Whether he hits a miracle shot through the trees to win a tournament (Colonial ‘08), bogeys three of the final four holes to lose one (WGC-Bridgestone ’08) or slaps a tee shot off a tent on the way to losing a chance at three straight major titles (U.S. Open ’06), Phil Mickelson remains the PGA Tour’s ultimate daredevil and crash dummy. Two drivers. No drivers. Five wedges. Golf scribes can’t get enough of him on the eve of the PGA Championship. From Steve Elling of CBS Sports.com:
"Every week is an open audition of sorts for the clubs in Mickelson's bag. Phil's casting calls can be wildly unpredictable. When the curtain on the weekly show rises, this time at the 90th PGA Championship at Oakland Hills, it's often hard to predict which 14-club assortment he'll cart to the first tee.From John Hawkins of Golf World:
Recall a few weeks back in June, when he showed up at Torrey Pines for the U.S. Open without a driver and got publicly egged for being a moron, or a month earlier, when he carried five wedges at Colonial and was hailed as a genius.
Two pretty fitting extremes for a guy who represents the outer reaches of radicalism as it relates to mixing and matching clubs. Mickelson, 38, has heard variations on this theme many times before and learned to shrug it off: He's so bright, he's stupid."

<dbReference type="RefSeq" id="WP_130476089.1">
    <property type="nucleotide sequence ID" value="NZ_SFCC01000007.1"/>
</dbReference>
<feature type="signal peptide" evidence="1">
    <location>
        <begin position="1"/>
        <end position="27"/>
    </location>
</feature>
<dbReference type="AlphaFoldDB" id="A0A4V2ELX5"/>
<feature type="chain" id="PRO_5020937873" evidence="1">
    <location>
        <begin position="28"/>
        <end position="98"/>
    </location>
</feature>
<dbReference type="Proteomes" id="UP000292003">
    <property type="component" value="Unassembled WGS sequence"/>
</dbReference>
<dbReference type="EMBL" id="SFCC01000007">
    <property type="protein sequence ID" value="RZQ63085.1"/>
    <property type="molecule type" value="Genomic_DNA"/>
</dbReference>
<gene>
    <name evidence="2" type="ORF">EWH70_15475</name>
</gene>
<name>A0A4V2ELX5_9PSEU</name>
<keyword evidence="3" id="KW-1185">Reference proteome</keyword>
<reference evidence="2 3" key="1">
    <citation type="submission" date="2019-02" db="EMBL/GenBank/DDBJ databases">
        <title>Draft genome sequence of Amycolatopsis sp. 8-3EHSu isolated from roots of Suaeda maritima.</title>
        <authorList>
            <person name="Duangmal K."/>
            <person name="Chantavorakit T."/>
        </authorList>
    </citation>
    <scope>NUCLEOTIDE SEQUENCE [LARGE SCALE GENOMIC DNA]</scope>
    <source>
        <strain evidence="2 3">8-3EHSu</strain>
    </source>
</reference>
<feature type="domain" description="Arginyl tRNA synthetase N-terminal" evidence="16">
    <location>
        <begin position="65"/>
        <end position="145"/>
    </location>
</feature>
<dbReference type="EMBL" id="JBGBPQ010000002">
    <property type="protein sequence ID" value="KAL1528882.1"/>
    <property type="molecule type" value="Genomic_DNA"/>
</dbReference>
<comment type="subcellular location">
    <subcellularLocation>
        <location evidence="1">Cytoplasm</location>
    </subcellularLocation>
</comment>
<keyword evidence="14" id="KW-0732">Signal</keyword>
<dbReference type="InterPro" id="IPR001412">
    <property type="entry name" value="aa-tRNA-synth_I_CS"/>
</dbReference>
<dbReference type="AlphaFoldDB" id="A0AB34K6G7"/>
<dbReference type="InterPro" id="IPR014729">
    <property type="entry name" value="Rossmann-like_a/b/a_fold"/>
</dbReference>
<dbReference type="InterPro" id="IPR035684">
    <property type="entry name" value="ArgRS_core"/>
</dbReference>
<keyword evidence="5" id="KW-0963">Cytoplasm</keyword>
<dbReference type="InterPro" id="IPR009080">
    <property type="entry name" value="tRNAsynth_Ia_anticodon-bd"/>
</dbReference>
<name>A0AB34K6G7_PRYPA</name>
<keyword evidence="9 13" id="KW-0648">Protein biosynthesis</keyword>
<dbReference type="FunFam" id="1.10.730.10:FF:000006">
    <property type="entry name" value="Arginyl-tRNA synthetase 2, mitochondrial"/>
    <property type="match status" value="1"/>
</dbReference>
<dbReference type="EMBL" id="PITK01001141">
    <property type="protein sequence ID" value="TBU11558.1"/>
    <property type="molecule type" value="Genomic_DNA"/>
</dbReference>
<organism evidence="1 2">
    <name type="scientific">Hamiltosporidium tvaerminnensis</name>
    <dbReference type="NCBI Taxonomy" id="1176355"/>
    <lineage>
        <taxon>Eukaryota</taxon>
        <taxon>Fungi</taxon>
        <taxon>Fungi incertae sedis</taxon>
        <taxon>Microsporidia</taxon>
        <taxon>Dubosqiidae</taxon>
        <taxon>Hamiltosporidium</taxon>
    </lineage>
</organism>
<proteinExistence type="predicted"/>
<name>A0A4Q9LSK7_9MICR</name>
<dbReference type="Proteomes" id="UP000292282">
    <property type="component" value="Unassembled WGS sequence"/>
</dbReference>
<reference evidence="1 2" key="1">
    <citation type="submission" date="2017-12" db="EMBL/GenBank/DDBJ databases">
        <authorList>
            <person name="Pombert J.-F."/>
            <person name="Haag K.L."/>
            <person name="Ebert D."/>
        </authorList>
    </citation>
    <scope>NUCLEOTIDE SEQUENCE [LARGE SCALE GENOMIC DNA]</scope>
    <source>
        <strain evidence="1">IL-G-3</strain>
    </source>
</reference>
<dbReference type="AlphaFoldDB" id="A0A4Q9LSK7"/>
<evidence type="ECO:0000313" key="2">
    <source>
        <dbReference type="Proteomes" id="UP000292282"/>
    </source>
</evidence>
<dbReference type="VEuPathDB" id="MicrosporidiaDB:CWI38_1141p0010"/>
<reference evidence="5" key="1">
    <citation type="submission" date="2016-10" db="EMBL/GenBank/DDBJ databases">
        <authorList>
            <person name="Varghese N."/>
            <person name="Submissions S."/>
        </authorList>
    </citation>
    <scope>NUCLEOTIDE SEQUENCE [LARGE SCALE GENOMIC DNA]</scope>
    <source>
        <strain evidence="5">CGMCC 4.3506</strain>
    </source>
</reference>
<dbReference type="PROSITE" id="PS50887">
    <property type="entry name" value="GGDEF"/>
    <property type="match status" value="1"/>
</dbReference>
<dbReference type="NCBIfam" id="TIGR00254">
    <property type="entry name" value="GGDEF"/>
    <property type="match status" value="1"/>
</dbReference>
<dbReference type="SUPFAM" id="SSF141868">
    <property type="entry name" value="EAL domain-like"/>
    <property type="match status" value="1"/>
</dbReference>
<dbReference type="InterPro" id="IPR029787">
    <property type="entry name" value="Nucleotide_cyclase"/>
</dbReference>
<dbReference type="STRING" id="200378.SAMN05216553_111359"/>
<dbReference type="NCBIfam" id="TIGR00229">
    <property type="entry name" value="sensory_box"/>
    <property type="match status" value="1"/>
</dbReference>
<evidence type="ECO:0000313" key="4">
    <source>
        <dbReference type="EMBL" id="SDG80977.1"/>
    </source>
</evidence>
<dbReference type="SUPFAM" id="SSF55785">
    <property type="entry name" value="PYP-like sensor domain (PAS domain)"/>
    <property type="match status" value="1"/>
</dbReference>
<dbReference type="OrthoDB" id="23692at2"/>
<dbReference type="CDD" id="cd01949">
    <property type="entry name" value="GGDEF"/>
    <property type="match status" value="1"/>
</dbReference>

"My biggest concerns regarding the state of Mickelson's game come from two sources: this year's U.S. Open and last year's Players Championship. Torrey Pines was arguably the biggest tournament of his life: a national championship played 20 minutes from his childhood home with the only guy ahead of him in the World Ranking coming off knee surgery. It boggles the mind to think someone such as [short-game guru] Dave Pelz could convince Mickelson he would be better off playing a 7,600-yard golf course without a driver.
In the words of one highly respected observer, 'We're talking about the greatest wedge player in the world. Does he really need five of them?'"
"Mickelson again got a case of the 'lefts' off the tee on Bridgestone's back nine. The shot has seemingly been his curse on the 72nd hole, with troubles on that side in losses at Winged Foot in '06, Riviera in '07 and Bridgestone last week.
But the lefty insists that if he misses the fairway, that's where he wants to be. Left.
'I'm trying to take half the trouble out of play,' Mickelson explained. 'I want to set up down the right edge of the fairway and hit a cut. If I miss it left, it doesn't bother me. What bothers me is if I hook it.'
A glass-half-full outlook, to be sure, but Mickelson is the king of turning something into nothing, and nothing into something."